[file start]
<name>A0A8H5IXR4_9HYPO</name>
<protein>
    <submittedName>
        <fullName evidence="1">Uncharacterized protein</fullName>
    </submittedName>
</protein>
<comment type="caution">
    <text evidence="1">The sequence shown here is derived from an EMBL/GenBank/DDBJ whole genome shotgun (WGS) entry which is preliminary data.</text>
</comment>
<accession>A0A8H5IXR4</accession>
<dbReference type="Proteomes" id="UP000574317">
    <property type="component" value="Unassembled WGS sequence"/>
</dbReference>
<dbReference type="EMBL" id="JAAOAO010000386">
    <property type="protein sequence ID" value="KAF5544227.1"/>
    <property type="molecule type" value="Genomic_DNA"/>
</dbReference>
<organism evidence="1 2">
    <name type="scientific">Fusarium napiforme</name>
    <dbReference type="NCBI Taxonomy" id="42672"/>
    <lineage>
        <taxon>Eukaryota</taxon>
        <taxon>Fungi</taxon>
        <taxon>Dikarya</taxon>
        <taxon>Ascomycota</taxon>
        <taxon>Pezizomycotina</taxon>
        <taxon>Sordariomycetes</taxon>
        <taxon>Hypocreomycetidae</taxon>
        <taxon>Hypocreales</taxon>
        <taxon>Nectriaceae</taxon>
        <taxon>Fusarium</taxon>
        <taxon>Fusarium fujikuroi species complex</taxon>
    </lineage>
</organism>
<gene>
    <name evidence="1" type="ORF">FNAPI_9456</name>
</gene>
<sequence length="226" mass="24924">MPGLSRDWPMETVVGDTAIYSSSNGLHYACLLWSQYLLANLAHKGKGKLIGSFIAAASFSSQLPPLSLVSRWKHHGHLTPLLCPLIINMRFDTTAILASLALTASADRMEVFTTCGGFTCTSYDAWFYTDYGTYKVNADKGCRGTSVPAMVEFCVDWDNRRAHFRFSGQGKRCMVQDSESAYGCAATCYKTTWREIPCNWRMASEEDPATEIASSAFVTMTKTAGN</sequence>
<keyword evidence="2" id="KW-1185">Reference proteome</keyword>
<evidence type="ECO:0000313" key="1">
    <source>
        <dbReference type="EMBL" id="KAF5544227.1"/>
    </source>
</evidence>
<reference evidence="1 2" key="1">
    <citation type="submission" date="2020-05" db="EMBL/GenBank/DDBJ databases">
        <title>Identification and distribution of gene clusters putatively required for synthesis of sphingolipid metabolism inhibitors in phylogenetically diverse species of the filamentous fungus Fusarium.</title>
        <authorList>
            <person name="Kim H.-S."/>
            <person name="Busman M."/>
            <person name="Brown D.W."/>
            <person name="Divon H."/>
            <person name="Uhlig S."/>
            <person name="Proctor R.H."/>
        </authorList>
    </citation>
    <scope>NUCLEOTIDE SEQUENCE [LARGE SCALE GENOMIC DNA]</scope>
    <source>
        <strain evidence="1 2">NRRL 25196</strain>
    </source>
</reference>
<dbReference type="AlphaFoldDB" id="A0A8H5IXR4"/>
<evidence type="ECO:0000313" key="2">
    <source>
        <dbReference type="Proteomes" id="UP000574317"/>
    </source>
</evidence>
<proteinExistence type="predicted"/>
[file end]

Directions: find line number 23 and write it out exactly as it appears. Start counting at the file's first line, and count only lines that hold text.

        <taxon>Fungi</taxon>